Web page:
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I was 12. Maybe I got them sooner, but I cannot say. Just recently, a colleague told me that experiencing car sickness as a child could also be a version of migraine. I can raise my hand and tell you that I suffered from motion sickness until at least the age of 15.
The worst migraine in my life occurred when I was 12. My sister and I were vacationing at my Uncle’s place. I felt a pull over my left eye. When I say a “pull”, it was as if someone had placed two very strong fingers in my left eye socket, and stood on my shoulders, hunched over my head, pulling with all of his might to cause a fissure in my skull. [Tweet this.] It was not simply just a pull, but my sense of balance escaped me, almost as if vertigo was also setting in. My appetite increased ten-fold but I did not have the strength to feed myself, as the energy from my body was sapped from just tolerating the eye pull. I went into my cousin’s room and just laid down, and there I stayed for the next 36 hours.
The pain was strong enough to disorient me and keep me off my feet, but also so strong that it prevented me from passing out. The pain seemed to ebb and flow like ocean waves, tolerable and then unmanageable, all the while I was unable to move, like a parapalegic. At the climax, everything hurt — blinking, breathing, the sound of my breath, the movement of my skin while inhaling or exhaling, the movement of my eyes even to the slightest degree. It was utter torture. It was slow and methodical. There was no time to fathom why, as in “Why is this happening to me?”
I think I only survived by voluntary hallucinations. Imagine if you can, lying on a carpeted floor, with the side of your head that has the pain on the floor. My eyes became all that I had. I entered the PAIN ZONE. I became fixated on counting air particles. I became so worried about the amount that were right in front of me. This worry added to my existing pain level.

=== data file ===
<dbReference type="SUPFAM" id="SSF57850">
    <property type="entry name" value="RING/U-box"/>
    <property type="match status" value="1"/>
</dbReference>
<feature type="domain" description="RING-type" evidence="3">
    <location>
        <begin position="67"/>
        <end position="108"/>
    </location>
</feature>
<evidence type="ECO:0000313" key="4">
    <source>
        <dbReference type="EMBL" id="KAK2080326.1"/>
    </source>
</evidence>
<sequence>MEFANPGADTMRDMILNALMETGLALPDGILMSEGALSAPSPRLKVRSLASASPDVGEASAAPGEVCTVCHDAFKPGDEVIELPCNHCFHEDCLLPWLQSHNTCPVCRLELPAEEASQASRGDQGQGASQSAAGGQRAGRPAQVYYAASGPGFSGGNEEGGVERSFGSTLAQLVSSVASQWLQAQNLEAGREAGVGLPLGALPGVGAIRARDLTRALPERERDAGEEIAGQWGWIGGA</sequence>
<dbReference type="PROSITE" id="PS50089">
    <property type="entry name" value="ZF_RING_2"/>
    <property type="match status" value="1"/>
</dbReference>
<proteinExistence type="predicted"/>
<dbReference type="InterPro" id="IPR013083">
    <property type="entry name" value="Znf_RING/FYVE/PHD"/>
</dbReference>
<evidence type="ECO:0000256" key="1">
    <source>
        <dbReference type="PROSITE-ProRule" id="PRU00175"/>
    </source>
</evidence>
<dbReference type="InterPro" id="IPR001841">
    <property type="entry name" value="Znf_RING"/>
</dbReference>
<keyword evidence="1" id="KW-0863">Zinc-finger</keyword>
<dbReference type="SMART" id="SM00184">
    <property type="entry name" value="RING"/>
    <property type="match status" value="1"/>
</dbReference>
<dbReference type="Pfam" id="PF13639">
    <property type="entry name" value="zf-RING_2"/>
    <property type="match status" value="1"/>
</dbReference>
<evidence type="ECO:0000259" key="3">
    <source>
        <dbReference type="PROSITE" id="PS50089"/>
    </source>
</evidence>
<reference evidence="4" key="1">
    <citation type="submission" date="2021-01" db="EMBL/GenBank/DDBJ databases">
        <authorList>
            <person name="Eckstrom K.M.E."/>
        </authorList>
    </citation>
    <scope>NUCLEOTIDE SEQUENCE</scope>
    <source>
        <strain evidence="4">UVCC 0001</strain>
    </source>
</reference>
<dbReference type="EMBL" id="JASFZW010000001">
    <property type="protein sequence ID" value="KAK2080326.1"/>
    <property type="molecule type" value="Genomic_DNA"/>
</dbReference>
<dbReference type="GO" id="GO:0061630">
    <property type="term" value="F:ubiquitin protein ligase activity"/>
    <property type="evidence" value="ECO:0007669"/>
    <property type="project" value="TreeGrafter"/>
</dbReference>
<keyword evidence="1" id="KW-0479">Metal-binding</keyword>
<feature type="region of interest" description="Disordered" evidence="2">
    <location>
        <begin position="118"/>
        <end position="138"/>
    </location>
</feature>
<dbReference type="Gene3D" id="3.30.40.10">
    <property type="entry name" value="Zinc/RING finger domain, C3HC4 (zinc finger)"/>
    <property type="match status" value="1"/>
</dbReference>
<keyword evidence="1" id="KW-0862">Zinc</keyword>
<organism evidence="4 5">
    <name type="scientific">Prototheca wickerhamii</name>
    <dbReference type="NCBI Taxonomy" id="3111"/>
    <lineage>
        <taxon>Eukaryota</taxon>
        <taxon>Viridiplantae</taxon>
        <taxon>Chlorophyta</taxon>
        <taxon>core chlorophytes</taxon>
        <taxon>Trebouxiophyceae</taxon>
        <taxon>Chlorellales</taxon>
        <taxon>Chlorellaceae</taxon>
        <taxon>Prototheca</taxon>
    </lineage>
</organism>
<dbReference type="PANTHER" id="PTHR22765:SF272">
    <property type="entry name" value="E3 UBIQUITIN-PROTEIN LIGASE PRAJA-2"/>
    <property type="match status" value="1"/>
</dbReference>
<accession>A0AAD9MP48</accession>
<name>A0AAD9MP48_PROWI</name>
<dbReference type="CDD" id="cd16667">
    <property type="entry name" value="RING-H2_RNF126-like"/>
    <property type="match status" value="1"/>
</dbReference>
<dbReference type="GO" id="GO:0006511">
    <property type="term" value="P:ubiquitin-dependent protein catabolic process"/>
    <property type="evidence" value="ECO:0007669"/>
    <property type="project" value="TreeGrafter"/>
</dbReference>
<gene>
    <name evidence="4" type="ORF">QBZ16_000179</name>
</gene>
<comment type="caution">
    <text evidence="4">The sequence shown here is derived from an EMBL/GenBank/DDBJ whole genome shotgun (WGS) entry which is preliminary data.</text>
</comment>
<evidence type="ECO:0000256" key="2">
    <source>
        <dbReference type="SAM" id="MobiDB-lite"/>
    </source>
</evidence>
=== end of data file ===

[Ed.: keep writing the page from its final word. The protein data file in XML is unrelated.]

I was not diagnosed until I was in my 20s, and even then I had no idea how to combat this sort of pestilence/infection/parasite. I can recall taking a belt and wrapping it around my head with the belt buckle over the left eyelid trying to squeeze the pain out faster. [Tweet this.] I have also tried a variety of scarves.
I have never found a pattern to my migraines. Just a hint with sharp light or noise. The migraine symptoms evolved as I grew older, worsening with anything that I did in excess or not enough of, such as sleep. I most likely inherited this condition from my father, who would hibernate under a thick blanket in a pitch black room. My father would scream as if he was being chopped into pieces.
My life changed forever when I visited my Uncle in the hospital. My cousin mentioned the far-reaching hold that migraines had on our entire family. She shared with me the medication she used. It helped me too. I finally found a way to release myself from the pull.
I really felt the need to write my story in the hope that perhaps people would understand the effects of this mugger from within, this pain that comes in no shape and does not manifest itself on the outside. But no one knows where the pain comes from because they are looking for a wound or abrasion. I fear everyday that I have a tumor or an aneurysm, and that my head is going to pop like a champagne bottle at some point leaving a pool of my brain fluid on the floor. For anyone who is a citizen of the migraine nation, this is our burden to carry.
For those still suffering in silence, please do whatever you can to get help. Education will help others to be more patient, sympathetic, and understanding. [Tweet this.] If someone you know is suffering, please understand and help them. If you were the sufferer, wouldn’t you want someone to help you?